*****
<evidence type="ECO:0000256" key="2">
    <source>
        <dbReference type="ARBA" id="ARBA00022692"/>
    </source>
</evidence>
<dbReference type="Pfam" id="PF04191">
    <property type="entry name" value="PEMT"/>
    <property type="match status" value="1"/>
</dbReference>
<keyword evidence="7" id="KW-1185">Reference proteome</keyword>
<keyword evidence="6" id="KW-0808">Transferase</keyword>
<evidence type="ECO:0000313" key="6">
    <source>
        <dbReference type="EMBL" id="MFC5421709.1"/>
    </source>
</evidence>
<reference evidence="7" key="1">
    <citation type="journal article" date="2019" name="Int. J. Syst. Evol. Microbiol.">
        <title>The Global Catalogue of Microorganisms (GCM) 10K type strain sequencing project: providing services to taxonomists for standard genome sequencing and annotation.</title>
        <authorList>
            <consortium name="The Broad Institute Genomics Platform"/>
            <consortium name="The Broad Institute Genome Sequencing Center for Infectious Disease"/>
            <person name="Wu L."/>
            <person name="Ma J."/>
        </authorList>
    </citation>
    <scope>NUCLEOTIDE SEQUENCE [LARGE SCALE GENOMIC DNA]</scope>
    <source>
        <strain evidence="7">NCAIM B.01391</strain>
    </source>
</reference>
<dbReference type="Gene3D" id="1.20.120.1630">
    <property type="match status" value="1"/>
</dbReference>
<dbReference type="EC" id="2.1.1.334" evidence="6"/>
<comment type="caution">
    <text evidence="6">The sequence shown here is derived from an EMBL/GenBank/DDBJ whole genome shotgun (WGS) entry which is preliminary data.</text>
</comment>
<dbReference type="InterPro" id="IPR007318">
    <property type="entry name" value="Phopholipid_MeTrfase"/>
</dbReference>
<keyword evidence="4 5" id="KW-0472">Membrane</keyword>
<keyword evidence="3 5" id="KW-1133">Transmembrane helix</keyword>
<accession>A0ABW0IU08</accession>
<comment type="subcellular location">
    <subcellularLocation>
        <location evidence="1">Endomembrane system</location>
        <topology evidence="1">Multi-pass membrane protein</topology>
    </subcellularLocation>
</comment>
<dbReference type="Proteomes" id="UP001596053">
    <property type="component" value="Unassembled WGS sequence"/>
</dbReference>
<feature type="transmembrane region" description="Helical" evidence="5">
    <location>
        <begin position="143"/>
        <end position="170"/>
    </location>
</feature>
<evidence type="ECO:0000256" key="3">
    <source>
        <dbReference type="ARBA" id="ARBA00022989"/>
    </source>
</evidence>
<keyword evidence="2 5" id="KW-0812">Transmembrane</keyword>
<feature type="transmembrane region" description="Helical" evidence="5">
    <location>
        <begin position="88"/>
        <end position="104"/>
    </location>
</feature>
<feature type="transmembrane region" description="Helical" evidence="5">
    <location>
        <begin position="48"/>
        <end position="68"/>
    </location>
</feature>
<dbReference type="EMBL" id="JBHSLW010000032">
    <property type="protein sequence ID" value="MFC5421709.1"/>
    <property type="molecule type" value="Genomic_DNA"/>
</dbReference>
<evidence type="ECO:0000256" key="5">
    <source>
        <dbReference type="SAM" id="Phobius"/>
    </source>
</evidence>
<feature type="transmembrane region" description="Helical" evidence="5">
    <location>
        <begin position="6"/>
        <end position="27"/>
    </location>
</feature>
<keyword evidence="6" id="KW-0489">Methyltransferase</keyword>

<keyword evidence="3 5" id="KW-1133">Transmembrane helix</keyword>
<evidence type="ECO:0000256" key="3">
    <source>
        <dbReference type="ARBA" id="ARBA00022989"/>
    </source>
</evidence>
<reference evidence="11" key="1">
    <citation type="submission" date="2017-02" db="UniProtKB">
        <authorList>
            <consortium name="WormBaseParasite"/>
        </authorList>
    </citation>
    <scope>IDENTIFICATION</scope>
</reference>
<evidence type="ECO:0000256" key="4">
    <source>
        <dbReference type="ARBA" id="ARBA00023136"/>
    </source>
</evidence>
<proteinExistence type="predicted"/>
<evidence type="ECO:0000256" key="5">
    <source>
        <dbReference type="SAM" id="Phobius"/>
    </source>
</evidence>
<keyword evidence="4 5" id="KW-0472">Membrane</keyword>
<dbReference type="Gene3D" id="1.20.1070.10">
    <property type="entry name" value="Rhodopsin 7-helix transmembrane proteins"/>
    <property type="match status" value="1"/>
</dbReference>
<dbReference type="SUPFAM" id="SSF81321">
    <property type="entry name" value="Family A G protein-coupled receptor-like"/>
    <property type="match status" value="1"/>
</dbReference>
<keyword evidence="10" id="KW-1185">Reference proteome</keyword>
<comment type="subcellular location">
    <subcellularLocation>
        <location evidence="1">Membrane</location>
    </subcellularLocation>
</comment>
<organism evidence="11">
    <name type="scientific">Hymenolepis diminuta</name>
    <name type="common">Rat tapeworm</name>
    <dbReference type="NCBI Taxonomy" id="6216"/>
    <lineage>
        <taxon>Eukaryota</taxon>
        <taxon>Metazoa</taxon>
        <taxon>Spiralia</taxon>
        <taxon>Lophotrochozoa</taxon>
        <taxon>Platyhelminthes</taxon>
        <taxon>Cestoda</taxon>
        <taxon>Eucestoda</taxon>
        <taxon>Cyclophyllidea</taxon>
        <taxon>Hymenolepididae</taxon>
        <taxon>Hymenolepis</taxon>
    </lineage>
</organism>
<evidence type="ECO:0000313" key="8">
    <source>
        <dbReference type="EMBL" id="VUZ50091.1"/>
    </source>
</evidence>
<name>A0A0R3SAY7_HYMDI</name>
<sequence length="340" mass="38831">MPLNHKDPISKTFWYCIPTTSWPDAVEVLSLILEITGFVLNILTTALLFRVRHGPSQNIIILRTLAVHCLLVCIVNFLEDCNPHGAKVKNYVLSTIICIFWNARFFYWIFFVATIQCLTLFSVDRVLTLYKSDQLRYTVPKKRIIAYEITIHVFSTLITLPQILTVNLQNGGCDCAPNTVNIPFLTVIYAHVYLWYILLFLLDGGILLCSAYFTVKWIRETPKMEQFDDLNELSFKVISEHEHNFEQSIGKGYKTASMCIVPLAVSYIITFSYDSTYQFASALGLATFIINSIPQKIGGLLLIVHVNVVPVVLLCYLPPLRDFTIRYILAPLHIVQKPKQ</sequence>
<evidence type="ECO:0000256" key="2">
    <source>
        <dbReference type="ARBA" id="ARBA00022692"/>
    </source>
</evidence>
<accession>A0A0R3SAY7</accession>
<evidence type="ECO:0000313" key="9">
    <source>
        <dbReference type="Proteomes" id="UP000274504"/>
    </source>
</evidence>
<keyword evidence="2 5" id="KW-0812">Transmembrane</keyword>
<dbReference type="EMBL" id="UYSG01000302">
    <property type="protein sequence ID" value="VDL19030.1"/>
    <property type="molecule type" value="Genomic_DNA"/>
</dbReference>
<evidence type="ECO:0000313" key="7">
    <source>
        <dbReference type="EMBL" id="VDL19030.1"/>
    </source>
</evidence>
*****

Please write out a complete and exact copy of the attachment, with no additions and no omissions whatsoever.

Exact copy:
<evidence type="ECO:0000256" key="2">
    <source>
        <dbReference type="ARBA" id="ARBA00022692"/>
    </source>
</evidence>
<dbReference type="Pfam" id="PF04191">
    <property type="entry name" value="PEMT"/>
    <property type="match status" value="1"/>
</dbReference>
<keyword evidence="7" id="KW-1185">Reference proteome</keyword>
<keyword evidence="6" id="KW-0808">Transferase</keyword>
<evidence type="ECO:0000313" key="6">
    <source>
        <dbReference type="EMBL" id="MFC5421709.1"/>
    </source>
</evidence>
<reference evidence="7" key="1">
    <citation type="journal article" date="2019" name="Int. J. Syst. Evol. Microbiol.">
        <title>The Global Catalogue of Microorganisms (GCM) 10K type strain sequencing project: providing services to taxonomists for standard genome sequencing and annotation.</title>
        <authorList>
            <consortium name="The Broad Institute Genomics Platform"/>
            <consortium name="The Broad Institute Genome Sequencing Center for Infectious Disease"/>
            <person name="Wu L."/>
            <person name="Ma J."/>
        </authorList>
    </citation>
    <scope>NUCLEOTIDE SEQUENCE [LARGE SCALE GENOMIC DNA]</scope>
    <source>
        <strain evidence="7">NCAIM B.01391</strain>
    </source>
</reference>
<dbReference type="Gene3D" id="1.20.120.1630">
    <property type="match status" value="1"/>
</dbReference>
<dbReference type="EC" id="2.1.1.334" evidence="6"/>
<comment type="caution">
    <text evidence="6">The sequence shown here is derived from an EMBL/GenBank/DDBJ whole genome shotgun (WGS) entry which is preliminary data.</text>
</comment>
<dbReference type="InterPro" id="IPR007318">
    <property type="entry name" value="Phopholipid_MeTrfase"/>
</dbReference>
<keyword evidence="4 5" id="KW-0472">Membrane</keyword>
<keyword evidence="3 5" id="KW-1133">Transmembrane helix</keyword>
<accession>A0ABW0IU08</accession>
<comment type="subcellular location">
    <subcellularLocation>
        <location evidence="1">Endomembrane system</location>
        <topology evidence="1">Multi-pass membrane protein</topology>
    </subcellularLocation>
</comment>
<dbReference type="Proteomes" id="UP001596053">
    <property type="component" value="Unassembled WGS sequence"/>
</dbReference>
<feature type="transmembrane region" description="Helical" evidence="5">
    <location>
        <begin position="143"/>
        <end position="170"/>
    </location>
</feature>
<evidence type="ECO:0000256" key="3">
    <source>
        <dbReference type="ARBA" id="ARBA00022989"/>
    </source>
</evidence>
<keyword evidence="2 5" id="KW-0812">Transmembrane</keyword>
<feature type="transmembrane region" description="Helical" evidence="5">
    <location>
        <begin position="88"/>
        <end position="104"/>
    </location>
</feature>
<feature type="transmembrane region" description="Helical" evidence="5">
    <location>
        <begin position="48"/>
        <end position="68"/>
    </location>
</feature>
<dbReference type="EMBL" id="JBHSLW010000032">
    <property type="protein sequence ID" value="MFC5421709.1"/>
    <property type="molecule type" value="Genomic_DNA"/>
</dbReference>
<evidence type="ECO:0000256" key="5">
    <source>
        <dbReference type="SAM" id="Phobius"/>
    </source>
</evidence>
<feature type="transmembrane region" description="Helical" evidence="5">
    <location>
        <begin position="6"/>
        <end position="27"/>
    </location>
</feature>
<keyword evidence="6" id="KW-0489">Methyltransferase</keyword>

<keyword evidence="3 5" id="KW-1133">Transmembrane helix</keyword>
<evidence type="ECO:0000256" key="3">
    <source>
        <dbReference type="ARBA" id="ARBA00022989"/>
    </source>
</evidence>
<reference evidence="11" key="1">
    <citation type="submission" date="2017-02" db="UniProtKB">
        <authorList>
            <consortium name="WormBaseParasite"/>
        </authorList>
    </citation>
    <scope>IDENTIFICATION</scope>
</reference>
<evidence type="ECO:0000256" key="4">
    <source>
        <dbReference type="ARBA" id="ARBA00023136"/>
    </source>
</evidence>
<proteinExistence type="predicted"/>
<evidence type="ECO:0000256" key="5">
    <source>
        <dbReference type="SAM" id="Phobius"/>
    </source>
</evidence>
<keyword evidence="4 5" id="KW-0472">Membrane</keyword>
<dbReference type="Gene3D" id="1.20.1070.10">
    <property type="entry name" value="Rhodopsin 7-helix transmembrane proteins"/>
    <property type="match status" value="1"/>
</dbReference>
<dbReference type="SUPFAM" id="SSF81321">
    <property type="entry name" value="Family A G protein-coupled receptor-like"/>
    <property type="match status" value="1"/>
</dbReference>
<keyword evidence="10" id="KW-1185">Reference proteome</keyword>
<comment type="subcellular location">
    <subcellularLocation>
        <location evidence="1">Membrane</location>
    </subcellularLocation>
</comment>
<organism evidence="11">
    <name type="scientific">Hymenolepis diminuta</name>
    <name type="common">Rat tapeworm</name>
    <dbReference type="NCBI Taxonomy" id="6216"/>
    <lineage>
        <taxon>Eukaryota</taxon>
        <taxon>Metazoa</taxon>
        <taxon>Spiralia</taxon>
        <taxon>Lophotrochozoa</taxon>
        <taxon>Platyhelminthes</taxon>
        <taxon>Cestoda</taxon>
        <taxon>Eucestoda</taxon>
        <taxon>Cyclophyllidea</taxon>
        <taxon>Hymenolepididae</taxon>
        <taxon>Hymenolepis</taxon>
    </lineage>
</organism>
<evidence type="ECO:0000313" key="8">
    <source>
        <dbReference type="EMBL" id="VUZ50091.1"/>
    </source>
</evidence>
<name>A0A0R3SAY7_HYMDI</name>
<sequence length="340" mass="38831">MPLNHKDPISKTFWYCIPTTSWPDAVEVLSLILEITGFVLNILTTALLFRVRHGPSQNIIILRTLAVHCLLVCIVNFLEDCNPHGAKVKNYVLSTIICIFWNARFFYWIFFVATIQCLTLFSVDRVLTLYKSDQLRYTVPKKRIIAYEITIHVFSTLITLPQILTVNLQNGGCDCAPNTVNIPFLTVIYAHVYLWYILLFLLDGGILLCSAYFTVKWIRETPKMEQFDDLNELSFKVISEHEHNFEQSIGKGYKTASMCIVPLAVSYIITFSYDSTYQFASALGLATFIINSIPQKIGGLLLIVHVNVVPVVLLCYLPPLRDFTIRYILAPLHIVQKPKQ</sequence>
<evidence type="ECO:0000256" key="2">
    <source>
        <dbReference type="ARBA" id="ARBA00022692"/>
    </source>
</evidence>
<accession>A0A0R3SAY7</accession>
<evidence type="ECO:0000313" key="9">
    <source>
        <dbReference type="Proteomes" id="UP000274504"/>
    </source>
</evidence>
<keyword evidence="2 5" id="KW-0812">Transmembrane</keyword>
<dbReference type="EMBL" id="UYSG01000302">
    <property type="protein sequence ID" value="VDL19030.1"/>
    <property type="molecule type" value="Genomic_DNA"/>
</dbReference>
<evidence type="ECO:0000313" key="7">
    <source>
        <dbReference type="EMBL" id="VDL19030.1"/>
    </source>
</evidence>